Judy Aronson always wanted to be an artist. She majored in art education at New York’s Skidmore College in the ’60s. But one difficult temporary job (replacing a New York City art instructor on maternity leave) was the extent of her teaching career. And, she rarely picked up a brush after college — until moving to Mobile in 1992.
Since her 25-year hiatus ended, Judy has enjoyed painting her memories – scenes, still lifes and buildings that encapsulate beautiful moments in time. Quite often, these include feel-good vistas of iconic sites around Mobile, such as Cathedral Square, Callaghan’s Irish Pub or Cammie’s Old Dutch Ice Cream Shoppe.
She prefers working en plein air: painting on location and from life. But her multi-session style and an active schedule make painting from reference photos in the studio far more practical. “While I’m not an artistic photographer per se, I am interested in creating an artistic view with most of my photographs now, ” Judy says. “And I can really see a change. When I look at images that I shot on trips 15 or 20 years ago, when I wasn’t painting, they’re very different than those I take now. I’m actually painting with my eyes when I’m taking photographs.”
Judy has developed a somewhat unorthodox style that, at times, gives her paintings harder edges and crisper detail than one sees in traditional “fast and loose” watercolors. She has always painted with transparent watercolors, although she did use gouache (opaque watercolors) for the first time recently — in a few isolated areas of a Knights of Revelry painting (see below). She says color is her primary focus. “My use of color and the way I manipulate the paints and let them run into each other and mix on the paper are, I think, my strongest points.”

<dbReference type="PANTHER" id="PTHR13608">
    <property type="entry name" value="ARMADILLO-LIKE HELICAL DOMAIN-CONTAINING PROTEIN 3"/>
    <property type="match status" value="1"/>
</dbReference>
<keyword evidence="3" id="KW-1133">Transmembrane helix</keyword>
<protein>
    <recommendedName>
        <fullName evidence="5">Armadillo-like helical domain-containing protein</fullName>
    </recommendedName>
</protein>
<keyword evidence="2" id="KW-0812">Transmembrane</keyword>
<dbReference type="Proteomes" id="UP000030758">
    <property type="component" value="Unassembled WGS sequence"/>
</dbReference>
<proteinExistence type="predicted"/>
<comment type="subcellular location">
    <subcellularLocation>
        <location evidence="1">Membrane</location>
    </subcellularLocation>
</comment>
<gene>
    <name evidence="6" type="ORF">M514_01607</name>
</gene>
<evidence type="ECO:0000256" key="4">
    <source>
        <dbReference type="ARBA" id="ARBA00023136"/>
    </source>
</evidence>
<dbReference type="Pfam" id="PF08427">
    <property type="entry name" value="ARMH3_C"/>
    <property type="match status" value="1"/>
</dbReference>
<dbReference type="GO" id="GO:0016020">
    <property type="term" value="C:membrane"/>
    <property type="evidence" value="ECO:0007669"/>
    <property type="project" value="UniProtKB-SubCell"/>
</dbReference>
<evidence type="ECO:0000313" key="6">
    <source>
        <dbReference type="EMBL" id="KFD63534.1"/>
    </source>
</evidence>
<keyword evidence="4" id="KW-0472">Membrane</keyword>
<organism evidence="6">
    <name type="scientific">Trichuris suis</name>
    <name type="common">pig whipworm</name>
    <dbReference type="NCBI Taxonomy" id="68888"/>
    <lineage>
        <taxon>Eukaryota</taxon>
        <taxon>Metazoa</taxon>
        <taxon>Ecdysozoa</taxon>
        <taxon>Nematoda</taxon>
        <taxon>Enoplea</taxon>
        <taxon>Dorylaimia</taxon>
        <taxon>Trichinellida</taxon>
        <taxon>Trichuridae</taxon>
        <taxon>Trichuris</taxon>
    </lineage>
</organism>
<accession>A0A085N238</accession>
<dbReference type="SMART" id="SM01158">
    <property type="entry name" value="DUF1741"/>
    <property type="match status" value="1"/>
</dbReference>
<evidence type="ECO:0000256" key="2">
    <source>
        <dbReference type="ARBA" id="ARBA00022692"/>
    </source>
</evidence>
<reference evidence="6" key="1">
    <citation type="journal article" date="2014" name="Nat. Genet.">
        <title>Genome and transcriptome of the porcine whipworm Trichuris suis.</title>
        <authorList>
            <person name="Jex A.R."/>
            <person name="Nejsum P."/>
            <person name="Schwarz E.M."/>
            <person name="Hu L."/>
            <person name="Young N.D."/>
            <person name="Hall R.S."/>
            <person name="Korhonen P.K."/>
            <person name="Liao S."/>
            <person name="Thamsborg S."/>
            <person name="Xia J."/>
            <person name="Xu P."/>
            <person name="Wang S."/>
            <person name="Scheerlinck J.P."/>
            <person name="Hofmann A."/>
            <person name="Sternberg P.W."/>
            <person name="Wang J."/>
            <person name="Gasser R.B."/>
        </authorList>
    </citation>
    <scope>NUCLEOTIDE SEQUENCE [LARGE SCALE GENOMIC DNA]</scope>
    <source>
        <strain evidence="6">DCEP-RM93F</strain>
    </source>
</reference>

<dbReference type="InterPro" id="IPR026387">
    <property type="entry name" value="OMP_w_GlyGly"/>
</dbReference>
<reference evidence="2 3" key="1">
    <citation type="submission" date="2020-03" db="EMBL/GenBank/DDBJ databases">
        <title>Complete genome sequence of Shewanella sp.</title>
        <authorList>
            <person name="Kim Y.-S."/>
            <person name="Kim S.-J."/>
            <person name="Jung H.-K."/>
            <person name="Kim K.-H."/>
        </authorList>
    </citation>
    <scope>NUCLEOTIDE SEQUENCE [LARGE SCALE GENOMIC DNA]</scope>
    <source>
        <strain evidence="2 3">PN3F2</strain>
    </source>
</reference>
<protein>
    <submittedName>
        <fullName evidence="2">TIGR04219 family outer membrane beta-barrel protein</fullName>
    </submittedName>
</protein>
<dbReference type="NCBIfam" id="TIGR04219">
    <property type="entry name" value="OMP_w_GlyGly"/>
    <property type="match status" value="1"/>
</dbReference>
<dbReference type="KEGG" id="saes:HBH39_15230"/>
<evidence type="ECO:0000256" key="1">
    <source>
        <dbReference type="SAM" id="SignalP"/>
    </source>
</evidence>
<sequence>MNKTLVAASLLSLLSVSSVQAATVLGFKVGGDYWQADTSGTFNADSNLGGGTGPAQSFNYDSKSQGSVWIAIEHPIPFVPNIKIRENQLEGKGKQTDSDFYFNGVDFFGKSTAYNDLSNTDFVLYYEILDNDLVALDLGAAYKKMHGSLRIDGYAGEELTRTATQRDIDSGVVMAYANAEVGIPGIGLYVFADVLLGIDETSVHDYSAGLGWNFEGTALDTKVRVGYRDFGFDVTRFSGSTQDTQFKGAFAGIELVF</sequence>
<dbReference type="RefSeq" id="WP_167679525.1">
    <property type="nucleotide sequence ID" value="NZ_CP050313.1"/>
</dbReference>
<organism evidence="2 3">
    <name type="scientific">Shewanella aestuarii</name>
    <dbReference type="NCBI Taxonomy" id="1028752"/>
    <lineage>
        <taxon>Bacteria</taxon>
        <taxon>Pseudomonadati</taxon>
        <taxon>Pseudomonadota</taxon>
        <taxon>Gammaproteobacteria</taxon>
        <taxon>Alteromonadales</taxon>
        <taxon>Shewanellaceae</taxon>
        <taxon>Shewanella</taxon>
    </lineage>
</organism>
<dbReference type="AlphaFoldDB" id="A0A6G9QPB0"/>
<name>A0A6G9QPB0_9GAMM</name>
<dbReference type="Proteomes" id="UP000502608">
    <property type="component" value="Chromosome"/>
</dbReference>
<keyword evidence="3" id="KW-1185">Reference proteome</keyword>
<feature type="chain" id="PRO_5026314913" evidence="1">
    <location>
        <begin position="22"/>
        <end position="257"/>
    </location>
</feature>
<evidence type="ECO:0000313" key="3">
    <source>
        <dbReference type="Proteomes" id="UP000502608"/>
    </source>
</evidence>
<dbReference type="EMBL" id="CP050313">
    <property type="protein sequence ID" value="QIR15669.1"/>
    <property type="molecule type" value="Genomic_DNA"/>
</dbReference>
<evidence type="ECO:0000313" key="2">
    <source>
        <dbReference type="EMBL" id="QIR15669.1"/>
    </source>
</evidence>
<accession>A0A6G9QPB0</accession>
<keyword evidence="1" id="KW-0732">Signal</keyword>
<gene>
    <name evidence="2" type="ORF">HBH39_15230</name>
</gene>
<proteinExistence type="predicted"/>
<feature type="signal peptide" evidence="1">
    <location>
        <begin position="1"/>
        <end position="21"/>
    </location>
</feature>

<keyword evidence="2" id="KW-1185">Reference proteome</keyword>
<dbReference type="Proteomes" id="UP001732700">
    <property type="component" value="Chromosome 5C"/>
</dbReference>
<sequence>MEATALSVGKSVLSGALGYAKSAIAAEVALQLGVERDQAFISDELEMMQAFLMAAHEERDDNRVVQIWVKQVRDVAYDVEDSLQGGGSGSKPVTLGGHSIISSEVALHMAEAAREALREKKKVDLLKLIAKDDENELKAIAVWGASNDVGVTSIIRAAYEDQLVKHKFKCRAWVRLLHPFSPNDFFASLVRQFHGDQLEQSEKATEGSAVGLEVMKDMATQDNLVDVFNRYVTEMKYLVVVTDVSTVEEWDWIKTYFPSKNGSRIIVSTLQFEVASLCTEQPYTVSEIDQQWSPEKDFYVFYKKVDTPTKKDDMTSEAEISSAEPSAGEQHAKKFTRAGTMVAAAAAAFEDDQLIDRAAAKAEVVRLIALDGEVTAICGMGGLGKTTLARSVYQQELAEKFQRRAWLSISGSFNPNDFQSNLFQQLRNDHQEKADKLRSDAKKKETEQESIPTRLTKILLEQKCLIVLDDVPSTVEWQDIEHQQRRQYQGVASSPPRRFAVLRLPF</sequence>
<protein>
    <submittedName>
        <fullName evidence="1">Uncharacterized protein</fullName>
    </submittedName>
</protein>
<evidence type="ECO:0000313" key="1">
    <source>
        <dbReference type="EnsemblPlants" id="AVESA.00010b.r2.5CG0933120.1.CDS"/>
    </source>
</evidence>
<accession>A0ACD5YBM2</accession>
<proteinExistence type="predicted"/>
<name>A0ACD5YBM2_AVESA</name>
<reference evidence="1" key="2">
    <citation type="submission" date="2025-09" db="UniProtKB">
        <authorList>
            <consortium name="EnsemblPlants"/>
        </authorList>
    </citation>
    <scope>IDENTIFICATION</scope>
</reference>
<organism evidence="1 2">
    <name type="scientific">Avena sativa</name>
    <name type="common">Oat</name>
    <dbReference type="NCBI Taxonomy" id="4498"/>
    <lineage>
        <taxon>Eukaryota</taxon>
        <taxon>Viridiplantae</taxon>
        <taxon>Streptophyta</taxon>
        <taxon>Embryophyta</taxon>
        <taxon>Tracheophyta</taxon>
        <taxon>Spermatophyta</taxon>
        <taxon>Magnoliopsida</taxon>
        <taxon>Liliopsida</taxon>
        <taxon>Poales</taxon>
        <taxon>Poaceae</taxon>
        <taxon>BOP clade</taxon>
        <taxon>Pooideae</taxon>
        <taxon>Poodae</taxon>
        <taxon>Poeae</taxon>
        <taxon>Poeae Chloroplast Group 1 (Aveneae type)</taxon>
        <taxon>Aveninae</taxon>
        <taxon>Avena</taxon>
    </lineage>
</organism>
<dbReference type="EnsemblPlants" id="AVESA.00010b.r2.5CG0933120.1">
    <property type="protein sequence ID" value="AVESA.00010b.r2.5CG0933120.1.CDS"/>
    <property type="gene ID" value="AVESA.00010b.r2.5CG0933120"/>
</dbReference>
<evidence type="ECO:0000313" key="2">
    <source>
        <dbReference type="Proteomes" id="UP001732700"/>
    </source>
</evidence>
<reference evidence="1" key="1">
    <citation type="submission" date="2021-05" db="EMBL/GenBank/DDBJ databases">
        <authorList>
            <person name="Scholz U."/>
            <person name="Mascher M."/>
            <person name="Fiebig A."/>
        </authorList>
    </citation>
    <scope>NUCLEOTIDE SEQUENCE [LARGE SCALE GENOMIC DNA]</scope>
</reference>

ABOVE LEFT The artist, a signature member of the Watercolor Society of Alabama, poses with a painting of two boats that was recognized by the organization.
ABOVE RIGHT “In this case I stayed true to the photograph, ” Judy explains. “I visited the KOR float barn and talked to a man who was actually working on the floats. I got samples of the paint, so that the colors would be fairly accurate.”
“People say that watercolor is so hard because if you make a mistake you can’t fix it. Although that’s not really true, it’s certainly not like oil or acrylic where you can just scrape it off, ” Judy says. While many painters “get it all solved wet into wet and finish in one sitting, ” Judy explains that there are many other ways to do watercolor. “You can actually control it more than people think. You wouldn’t want to redo a whole picture, but you can correct a value, by rewetting an area and then adding more color to darken it, or make it brighter. You can lighten an area or edge by lifting out the color, and you can make an area recede by glazing over it with a light wash.”
To prevent paints from interacting on paper, she frequently uses masks. “Some watercolorists hate it; they consider it an improper shortcut.” But Judy disagrees. “I do it so I can be freer. I don’t have to worry about each stroke.”
In masking, areas of the watercolor paper are coated with a rubber cement-like substance. It forms a barrier that the thin, watery paints cannot penetrate. In watercolor paintings, white is generally the raw paper showing through. Some watercolorists mask out those areas; others carefully paint around them. Masking also stops the paints from migrating as they soak into the absorbent paper, which allows for an obvious, hard edge between colors. But it’s not Judy’s only way of keeping the paint within specific boundaries.